When consumers cut back on billed services, PYMNTS data shows, streaming is first to go.
Streaming subscription services face an uphill battle with churn. Netflix, for instance, is looking at cancellations ahead as it cracks down on password sharing.
“There will be current members that are unhappy with this move,” Chief Operating Officer Greg Peters told analysts on an earnings call last week. “We’ll see a bit of a cancel reaction to that. We think of this as similar to what we see when we raise prices. We get some increased churn associated with that for a period of time.”
Yet, other streaming services maintain that they do not need to worry much about cancellations, even when they increase the cost consumers pay for the service. For instance, on Disney’s most recent earnings call, then-CEO Bob Chapek insisted that this was not an issue.
“Our history shows that when we’ve taken price increases across our streaming businesses, that we don’t meaningfully increase churn or cancellations,” Chapek said.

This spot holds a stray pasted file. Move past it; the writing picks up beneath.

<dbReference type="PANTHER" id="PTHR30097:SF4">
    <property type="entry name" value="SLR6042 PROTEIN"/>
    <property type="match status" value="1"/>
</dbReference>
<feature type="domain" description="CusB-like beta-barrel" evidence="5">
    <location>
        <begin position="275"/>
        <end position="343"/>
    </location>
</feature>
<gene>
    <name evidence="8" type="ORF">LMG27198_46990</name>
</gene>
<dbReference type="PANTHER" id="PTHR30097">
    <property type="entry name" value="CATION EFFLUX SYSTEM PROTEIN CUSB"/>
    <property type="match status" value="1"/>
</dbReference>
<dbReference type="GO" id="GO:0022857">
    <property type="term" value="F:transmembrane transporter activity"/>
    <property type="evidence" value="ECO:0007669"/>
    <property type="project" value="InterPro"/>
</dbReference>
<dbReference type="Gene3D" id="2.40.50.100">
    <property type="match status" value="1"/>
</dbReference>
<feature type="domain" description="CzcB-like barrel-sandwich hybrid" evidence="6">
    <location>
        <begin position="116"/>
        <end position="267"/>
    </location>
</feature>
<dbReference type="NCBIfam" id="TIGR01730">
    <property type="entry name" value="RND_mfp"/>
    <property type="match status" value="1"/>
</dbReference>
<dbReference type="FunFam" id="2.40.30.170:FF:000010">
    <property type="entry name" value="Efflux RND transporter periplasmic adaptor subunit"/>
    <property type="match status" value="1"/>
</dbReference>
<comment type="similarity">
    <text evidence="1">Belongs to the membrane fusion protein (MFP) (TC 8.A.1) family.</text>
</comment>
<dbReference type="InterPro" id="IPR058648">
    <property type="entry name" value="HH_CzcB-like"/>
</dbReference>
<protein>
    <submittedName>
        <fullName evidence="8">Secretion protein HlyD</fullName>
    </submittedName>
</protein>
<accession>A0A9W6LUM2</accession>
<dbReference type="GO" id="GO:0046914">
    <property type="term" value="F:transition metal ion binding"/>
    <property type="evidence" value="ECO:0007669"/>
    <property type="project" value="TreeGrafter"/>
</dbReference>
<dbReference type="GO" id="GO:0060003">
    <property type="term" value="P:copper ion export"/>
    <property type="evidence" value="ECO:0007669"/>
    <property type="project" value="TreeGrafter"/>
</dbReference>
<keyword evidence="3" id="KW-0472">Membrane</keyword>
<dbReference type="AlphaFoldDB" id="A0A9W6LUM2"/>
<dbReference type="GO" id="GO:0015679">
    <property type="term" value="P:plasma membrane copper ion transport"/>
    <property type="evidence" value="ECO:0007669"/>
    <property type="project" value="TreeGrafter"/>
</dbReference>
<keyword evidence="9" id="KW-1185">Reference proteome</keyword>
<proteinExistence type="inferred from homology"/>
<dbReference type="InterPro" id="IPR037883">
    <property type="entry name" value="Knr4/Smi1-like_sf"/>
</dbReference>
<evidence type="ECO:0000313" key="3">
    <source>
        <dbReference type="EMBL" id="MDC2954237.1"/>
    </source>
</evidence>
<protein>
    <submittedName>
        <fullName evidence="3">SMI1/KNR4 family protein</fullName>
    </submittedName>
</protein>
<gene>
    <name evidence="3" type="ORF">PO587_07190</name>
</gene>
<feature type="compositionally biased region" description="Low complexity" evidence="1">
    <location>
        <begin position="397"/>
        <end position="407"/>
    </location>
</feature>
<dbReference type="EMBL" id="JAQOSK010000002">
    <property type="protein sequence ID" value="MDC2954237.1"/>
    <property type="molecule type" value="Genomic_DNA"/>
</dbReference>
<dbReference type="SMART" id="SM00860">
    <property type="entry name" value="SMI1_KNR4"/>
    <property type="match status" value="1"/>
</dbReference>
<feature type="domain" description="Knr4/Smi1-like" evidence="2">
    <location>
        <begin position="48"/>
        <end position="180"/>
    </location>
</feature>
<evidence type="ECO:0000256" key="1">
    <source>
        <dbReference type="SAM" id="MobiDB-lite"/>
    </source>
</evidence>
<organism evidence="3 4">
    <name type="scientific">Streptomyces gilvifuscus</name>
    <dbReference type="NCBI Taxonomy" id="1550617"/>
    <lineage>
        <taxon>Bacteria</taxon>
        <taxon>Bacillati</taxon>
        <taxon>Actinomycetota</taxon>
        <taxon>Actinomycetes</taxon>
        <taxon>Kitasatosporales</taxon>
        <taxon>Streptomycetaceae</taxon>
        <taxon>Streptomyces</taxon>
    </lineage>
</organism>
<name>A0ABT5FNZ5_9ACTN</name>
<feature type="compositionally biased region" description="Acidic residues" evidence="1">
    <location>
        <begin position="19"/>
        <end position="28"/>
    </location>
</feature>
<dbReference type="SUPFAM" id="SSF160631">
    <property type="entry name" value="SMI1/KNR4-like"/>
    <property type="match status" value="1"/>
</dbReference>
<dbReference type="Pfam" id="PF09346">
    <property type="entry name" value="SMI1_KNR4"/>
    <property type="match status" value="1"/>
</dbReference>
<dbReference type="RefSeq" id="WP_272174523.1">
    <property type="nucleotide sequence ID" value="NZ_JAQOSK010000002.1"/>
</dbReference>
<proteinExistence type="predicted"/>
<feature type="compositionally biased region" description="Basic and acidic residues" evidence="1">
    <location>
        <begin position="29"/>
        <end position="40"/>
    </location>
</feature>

The company did not share specific statistics related to churn rates.
By the Numbers
Research from PYMNTS’ new study “The One-Stop Bill Pay Playbook: Drivers of Consumers’ Bill Payment Priorities,” a collaboration with Mastercard, found that when consumers are unable to pay all their bills, streaming subscriptions are the first thing they cancel. The majority (55%) of respondents stated that they would cancel streaming subscriptions if they needed to reduce the bills they received each month, a greater share than said the same of any other service.
Moreover, only 17% of those surveyed stated that they would prioritize paying their streaming subscription bills in full over other bills, a smaller share than said the same of any other service.